I ask you to share this post as widely as possible in order that you may help in funding the education of black, brown, indigenous, and minoritized men and women, and reaching those donors who are able to make this vision happen. It’s time for reparations. Be part of the change. Thank you.
(asked by a Black seminary professor during a white fragility discussion group that I co-facilitate)
We were talking about DiAngelo’s (2018) analysis of the movie, The Blind Side (Hancock, 2009), in response to a question on white people’s motives when helping Black people. Often, even though white people think our motives are noble and pure, we may actually be operating from a posture of systemic racism. There was much discussion on how can we help Black people and not be seen as racists? It was an honest question from a church group who wanted to act in the way of Christ, and didn’t want that action to be viewed from a position of white beneficence. They did not want to be perceived as trying to “save” a Black or Brown person from racism.
That question rattled around in my brain. “Saving” Black people from themselves is a white supremacist, colonialist and imperialistic concept (García, 2017), directly rooted in chattel slavery. While García (2017) does not support the black/white paradigm of racism because he argues it excludes Mexican American’s [(García’s self-labeling)] and brown skinned persons, the question of the seminary professor hit home, as did García’s comment with regards to “saving”. It struck a chord of truth within my psyche.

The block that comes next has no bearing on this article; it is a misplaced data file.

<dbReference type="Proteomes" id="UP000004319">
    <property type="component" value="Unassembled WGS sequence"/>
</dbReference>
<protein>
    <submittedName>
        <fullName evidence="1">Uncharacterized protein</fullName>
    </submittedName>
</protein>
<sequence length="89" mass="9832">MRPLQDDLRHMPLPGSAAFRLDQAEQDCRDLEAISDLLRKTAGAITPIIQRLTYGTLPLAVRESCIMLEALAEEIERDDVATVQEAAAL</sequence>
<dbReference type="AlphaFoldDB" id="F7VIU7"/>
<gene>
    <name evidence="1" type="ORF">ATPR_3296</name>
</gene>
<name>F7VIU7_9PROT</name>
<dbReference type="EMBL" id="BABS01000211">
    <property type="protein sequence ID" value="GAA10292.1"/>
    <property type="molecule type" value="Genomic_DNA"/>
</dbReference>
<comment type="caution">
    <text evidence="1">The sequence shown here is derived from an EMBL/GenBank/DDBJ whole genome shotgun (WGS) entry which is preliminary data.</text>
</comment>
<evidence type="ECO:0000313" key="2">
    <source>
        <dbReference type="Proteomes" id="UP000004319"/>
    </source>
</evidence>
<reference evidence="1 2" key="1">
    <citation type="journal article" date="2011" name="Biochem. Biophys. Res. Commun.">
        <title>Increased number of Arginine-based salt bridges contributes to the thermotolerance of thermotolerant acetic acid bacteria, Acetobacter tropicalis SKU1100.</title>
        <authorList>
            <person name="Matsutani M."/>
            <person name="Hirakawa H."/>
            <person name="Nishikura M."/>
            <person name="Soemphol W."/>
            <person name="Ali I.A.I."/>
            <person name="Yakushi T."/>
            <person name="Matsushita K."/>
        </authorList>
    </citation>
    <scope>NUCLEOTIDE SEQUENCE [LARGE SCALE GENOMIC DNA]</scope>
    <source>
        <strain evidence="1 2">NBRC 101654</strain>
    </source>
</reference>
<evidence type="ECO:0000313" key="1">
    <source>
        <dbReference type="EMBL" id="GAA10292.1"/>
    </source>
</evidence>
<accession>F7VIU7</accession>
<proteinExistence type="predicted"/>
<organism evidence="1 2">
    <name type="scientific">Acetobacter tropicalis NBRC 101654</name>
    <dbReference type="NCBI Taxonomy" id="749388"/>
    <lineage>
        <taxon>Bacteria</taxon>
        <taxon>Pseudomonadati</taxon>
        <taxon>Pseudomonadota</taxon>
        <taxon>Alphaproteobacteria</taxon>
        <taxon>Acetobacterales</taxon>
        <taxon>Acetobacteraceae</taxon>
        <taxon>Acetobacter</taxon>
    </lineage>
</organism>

Had I been doing antiracist work to save Black people from the effects of racism, or had I been doing this work to expose white people to their systemic racists biases?
I realized I had been doing this from the position of the former, and not the latter. While consciously trying not to be a white messiah of Black deliverance from white racism, I was subconsciously acting as one. This experience continues to remind me how deeply racism is embedded within white culture. It reminds me that even as an antiracist educator, I need to be called out when my racism rears its ugly head.
Since then, I have been grappling with the question of what it means to be an antiracist white person and an antiracist educator. While my answer is not quite congealed into a philosophy of antiracist education, it’s a start.
My antiracist educator role is to expose white minds to the truth of the systemic racism embedded deep within white culture. It is to challenge the status quo of white conservative and liberal minds and transform them into a mindset of active liberation.It is to advocate for change in the policies and practices white culture continues to use to keep Black and BIPOC bodies and minds oppressed. And it is to stand up, stand out, and stand with, all persons fighting for equality.
DiAngelo, R. (2018) White fragility: Why it’s so hard for white people to talk about racism. Beacon Press.
García, R. (2017). Unmaking gringo-centers. The Writing Center Journal 36(1), 29-60.
Hancock, J. L. (Director). (2009). The blind side [Film]. Warner Bros. Pictures.